I was recently asked what I thought the difference was between antiracism and racial equity. Frankly, I often use these terms interchangeably and don’t see much difference. If I had to parse them out, I would say racial equity is about creating policies, practices, and structures that deliver equitable, not necessarily equal, treatment to all. It means actualizing shared power and decision-making that is just and fair. The Center for Assessment and Policy Development defines racial equity this way:
Racial equity is the condition that would be achieved if one’s racial identity no longer predicted, in a statistical sense, how one fares. When we use the term, we are thinking about racial equity as one part of racial justice, and thus we also include work to address root causes of inequities not just their manifestation. This includes elimination of policies, practices, attitudes and cultural messages that reinforce differential outcomes by race or fail to eliminate them.
I would say that racial equity is a component of antiracism. The term antiracism encompasses a systemic analysis of racism that includes historical, sociological, economic and political frameworks. It includes a response to racism that involves action and organizing strategically. For us at Crossroads, it means applying a systemic analysis of racism to our institutions and then organizing collectively to transform them into more racially equitable and multicultural institutions. We understand that for a single institution to be transformed, we will have to transform all other institutions and systems with which it is interconnected as well. The interconnected web of institutions and systems producing racist outcomes is often called structural or systemic racism, which antiracism seeks to eliminate. As defined by National Antiracism Council International Perspectives: Women and Global Solidarity, “Anti-racism is the active process of identifying and eliminating racism by changing systems, organizational structures, policies and practices and attitudes, so that power is redistributed and shared equitably.”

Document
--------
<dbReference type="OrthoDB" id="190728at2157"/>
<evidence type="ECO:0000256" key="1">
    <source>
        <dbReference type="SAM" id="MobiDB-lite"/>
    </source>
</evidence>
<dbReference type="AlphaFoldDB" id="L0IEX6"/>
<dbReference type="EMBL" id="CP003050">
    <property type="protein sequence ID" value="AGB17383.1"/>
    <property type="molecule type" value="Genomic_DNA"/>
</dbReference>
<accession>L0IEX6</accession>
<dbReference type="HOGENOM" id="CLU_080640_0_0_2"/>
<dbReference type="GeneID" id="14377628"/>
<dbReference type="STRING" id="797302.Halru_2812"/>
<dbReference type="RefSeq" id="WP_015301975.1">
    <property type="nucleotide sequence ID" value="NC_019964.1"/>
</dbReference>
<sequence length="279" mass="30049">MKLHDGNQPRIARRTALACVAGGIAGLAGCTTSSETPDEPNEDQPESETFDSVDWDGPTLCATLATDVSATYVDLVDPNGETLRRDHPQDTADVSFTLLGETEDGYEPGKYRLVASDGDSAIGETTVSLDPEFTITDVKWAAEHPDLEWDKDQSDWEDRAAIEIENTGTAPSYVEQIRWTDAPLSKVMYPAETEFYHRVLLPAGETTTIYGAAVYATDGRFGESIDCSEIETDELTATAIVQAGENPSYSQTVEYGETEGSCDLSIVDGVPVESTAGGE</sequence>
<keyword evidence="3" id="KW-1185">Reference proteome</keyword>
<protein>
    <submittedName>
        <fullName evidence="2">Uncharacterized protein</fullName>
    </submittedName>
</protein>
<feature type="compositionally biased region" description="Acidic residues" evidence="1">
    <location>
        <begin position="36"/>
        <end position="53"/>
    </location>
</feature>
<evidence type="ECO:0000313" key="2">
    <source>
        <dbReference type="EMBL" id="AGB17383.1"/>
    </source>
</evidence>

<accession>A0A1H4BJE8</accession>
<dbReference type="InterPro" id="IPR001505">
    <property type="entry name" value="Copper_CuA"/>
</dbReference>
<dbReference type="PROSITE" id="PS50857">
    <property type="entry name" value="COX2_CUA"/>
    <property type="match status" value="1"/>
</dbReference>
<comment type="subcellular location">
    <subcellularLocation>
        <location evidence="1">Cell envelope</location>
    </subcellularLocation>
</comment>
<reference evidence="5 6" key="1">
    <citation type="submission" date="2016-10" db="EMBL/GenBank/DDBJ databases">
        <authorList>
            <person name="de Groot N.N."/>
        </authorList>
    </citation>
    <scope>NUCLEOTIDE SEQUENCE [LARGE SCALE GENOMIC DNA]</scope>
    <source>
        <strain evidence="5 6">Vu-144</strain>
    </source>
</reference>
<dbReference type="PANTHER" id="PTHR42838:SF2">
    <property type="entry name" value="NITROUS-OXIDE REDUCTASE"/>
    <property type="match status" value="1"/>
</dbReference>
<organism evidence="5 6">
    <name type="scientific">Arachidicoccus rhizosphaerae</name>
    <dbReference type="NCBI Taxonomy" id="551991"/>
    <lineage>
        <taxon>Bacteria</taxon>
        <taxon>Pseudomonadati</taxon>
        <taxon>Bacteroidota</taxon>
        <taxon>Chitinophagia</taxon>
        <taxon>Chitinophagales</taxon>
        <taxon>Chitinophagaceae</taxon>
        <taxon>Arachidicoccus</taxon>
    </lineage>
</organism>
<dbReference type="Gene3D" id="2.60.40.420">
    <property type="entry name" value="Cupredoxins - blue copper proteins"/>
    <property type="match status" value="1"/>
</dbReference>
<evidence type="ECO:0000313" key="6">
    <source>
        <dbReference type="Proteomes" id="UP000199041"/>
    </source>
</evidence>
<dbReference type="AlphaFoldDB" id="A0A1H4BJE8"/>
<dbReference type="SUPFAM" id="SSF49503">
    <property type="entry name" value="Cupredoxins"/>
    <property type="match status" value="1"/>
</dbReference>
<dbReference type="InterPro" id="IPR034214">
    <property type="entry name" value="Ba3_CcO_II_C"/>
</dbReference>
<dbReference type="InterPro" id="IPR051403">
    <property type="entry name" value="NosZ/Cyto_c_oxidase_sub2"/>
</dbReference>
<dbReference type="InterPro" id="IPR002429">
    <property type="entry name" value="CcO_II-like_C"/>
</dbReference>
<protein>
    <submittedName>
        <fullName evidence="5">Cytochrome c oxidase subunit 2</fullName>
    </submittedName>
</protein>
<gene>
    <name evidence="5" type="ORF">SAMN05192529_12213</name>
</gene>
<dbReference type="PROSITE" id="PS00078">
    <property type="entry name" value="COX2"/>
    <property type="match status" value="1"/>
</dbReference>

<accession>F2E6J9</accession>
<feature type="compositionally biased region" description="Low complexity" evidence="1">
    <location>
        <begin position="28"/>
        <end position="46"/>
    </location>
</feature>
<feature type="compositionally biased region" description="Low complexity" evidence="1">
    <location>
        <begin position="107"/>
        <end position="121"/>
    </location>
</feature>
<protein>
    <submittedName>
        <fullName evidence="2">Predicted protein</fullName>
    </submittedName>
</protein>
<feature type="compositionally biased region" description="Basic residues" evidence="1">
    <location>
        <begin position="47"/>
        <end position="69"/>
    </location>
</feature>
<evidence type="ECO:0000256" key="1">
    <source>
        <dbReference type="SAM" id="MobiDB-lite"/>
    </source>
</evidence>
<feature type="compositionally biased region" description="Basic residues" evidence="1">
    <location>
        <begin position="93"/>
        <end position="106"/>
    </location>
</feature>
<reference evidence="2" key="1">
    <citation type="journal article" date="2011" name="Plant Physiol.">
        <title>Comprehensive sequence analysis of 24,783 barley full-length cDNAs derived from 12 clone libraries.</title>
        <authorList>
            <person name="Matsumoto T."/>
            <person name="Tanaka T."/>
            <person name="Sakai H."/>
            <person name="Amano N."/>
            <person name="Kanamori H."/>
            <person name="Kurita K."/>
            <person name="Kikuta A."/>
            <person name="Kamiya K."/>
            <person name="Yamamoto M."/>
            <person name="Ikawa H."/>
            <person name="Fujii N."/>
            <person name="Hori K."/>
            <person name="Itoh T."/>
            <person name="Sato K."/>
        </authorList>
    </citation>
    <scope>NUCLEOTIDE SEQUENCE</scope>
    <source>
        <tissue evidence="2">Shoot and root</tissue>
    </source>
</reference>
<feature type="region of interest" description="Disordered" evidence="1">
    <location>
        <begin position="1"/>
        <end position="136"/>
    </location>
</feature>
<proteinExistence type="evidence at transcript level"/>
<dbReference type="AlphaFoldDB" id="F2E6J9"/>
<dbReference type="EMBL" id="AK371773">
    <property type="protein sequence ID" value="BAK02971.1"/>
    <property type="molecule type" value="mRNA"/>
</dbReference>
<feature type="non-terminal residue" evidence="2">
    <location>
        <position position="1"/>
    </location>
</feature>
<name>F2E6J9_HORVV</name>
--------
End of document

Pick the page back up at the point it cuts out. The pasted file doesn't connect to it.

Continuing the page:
Now, some people Crossroads organizers encounter will ask why we use the term antiracism when, “it is so negative.” We might hear, “It turns people off and sounds like you are blaming individuals, ” or, “Why not say what you are for rather than what you are against?” While it is true that we must say what we stand for, providing hope and vision, and not simply point out what is wrong and unjust in the world we do not think that the term antiracism is negative nor individualistic.
If we think about other uses of the prefix anti-, e.g. anti freeze; antibiotic; antiviral; antiparasitic; antifungal; antimalarial; antipsychotic; antidepressant; antiviolence; etc., we see that this prefix is especially common in the practice of medicine and that it points to an intervention aimed at curing or preventing systemic conditions. This is a clue regarding the way Crossroads uses the term antiracism. It suggests activity that is curative and preventive in relation to the systemic damage wrought by racism.
Crossroads organizer James Addington likes to say, antiracism as an intervention includes the reparation of community. The term antiracism is especially relevant in reference to collective, collaborative action. While individuals can certainly be antiracist, their antiracism is especially relevant in common cause with others. Antiracism in this sense is about the reparation of the fabric of community and the role that institutions can play in that process. It is about calling institutions into an accountable relationship with communities. It is about restoring and shaping sustainable community life; life that is diverse, resilient and regenerative. It is about healthy, life giving community.